Much of what you are saying is true, and most likely in 1982 you would have to be somewhat local, or spend time on the ground if you even figured out the correct Image and Verse pairing and then the location.

I would also agree that the Internet and by extension, email and cheap phone service has made this hunt easier for looking at remote locations. However, as we can all see, it hasn't necessarily made it any easier to solve because it was designed primarily to be a boots-on-the-ground hunt.

I completely disagree that research is unnecessary. This is the very reason that these puzzles are poorly designed and haven't been solved. They do require research. I am 92% convinced that if they were all like Chicago and Cleveland, this would have been wrapped up a while ago.

To your point that not many locals were looking, it is really a case of not that many people in general. There are maybe a couple hundred die hard searchers involved in this at the most. Of that, how many are active? So there really isn't a large mind hive working toward solving these.
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Re: The methodology discussion

Postby gManTexas » Thu Feb 14, 2019 2:21 pm

Since Bingo brought it up, I wanted to clarify a point about the found casques. I am not in any way trying to diminish the accomplishments of the guys who found the casques. I applaud their efforts and tenacity and it is a wonderful thing. It would be great to join that small circle of people.

What I have said is that I do not believe that those two puzzles were solved, not fully at least. I still maintain, especially after visiting both locations, that they are two of the easiest and most visual puzzles in the book. There were a ton of breadcrumbs in the Images and Verses. This is why the casques were found without solving the entire puzzles.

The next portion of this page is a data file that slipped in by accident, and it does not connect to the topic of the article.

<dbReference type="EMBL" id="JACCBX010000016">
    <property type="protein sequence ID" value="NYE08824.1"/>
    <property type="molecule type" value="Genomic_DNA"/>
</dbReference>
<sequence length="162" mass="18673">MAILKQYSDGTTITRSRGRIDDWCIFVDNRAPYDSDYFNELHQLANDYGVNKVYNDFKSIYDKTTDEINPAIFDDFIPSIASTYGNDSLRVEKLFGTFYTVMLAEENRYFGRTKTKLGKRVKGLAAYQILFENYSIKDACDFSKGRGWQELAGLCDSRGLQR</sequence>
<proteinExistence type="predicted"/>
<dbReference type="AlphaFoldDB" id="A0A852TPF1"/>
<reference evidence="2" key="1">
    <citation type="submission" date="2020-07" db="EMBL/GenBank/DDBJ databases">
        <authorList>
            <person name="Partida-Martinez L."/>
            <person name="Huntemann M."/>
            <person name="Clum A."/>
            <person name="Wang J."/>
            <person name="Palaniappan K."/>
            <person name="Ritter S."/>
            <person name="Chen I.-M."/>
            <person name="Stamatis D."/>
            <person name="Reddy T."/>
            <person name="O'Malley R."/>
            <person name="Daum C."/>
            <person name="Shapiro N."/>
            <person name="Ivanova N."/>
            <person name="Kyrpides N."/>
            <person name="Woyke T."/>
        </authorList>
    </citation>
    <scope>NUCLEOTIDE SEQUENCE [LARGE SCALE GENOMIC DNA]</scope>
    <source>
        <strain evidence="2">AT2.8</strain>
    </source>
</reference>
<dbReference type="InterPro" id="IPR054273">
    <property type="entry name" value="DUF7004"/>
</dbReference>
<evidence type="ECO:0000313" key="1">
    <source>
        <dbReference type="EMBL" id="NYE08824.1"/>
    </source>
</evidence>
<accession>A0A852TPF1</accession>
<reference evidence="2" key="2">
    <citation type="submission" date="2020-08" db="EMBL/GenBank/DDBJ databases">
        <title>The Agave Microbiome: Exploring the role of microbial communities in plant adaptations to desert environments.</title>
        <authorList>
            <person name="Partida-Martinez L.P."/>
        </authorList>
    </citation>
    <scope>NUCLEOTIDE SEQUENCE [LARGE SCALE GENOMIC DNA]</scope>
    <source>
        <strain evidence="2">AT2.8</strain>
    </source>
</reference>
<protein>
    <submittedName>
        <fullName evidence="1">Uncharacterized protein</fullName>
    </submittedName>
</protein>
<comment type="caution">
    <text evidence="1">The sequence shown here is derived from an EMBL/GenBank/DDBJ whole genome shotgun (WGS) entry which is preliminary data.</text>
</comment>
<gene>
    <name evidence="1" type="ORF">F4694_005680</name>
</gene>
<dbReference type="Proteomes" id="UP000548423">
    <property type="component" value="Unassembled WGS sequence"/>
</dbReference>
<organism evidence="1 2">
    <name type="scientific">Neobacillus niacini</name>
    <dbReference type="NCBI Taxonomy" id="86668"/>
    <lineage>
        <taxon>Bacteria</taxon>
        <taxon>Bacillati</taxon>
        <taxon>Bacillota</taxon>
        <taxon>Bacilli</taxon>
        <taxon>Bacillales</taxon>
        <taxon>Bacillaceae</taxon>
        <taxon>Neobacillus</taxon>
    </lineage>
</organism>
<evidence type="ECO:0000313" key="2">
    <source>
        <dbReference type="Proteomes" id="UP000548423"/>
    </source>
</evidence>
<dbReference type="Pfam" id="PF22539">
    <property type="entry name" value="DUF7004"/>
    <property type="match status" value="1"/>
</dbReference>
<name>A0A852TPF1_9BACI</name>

What I am also saying is that these two puzzles should not be viewed as a model for every puzzle. As I stated earlier, if this was the case, I firmly believe that at least a couple of additional casques would have already been found.
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Re: The methodology discussion

Postby BINGO » Thu Feb 14, 2019 3:35 pm

gManTexas wrote:
I completely disagree that research is unnecessary. This is the very reason that these puzzles are poorly designed and haven't been solved. They do require research. I am 92% convinced that if they were all like Chicago and Cleveland, this would have been wrapped up a while ago. Poorly designed or poorly interpreted? I think researching old photos and maps of suspected areas is priceless. To me, researching famous people and connecting dots to other famous people is fruitless.

To your point that not many locals were looking, it is really a case of not that many people in general. There are maybe a couple hundred die hard searchers involved in this at the most. Of that, how many are active? So there really isn't a large mind hive working toward solving these.


gManTexas wrote:I still maintain, especially after visiting both locations, that they are two of the easiest and most visual puzzles in the book. There were a ton of breadcrumbs in the Images and Verses. This is why the casques were found without solving the entire puzzles.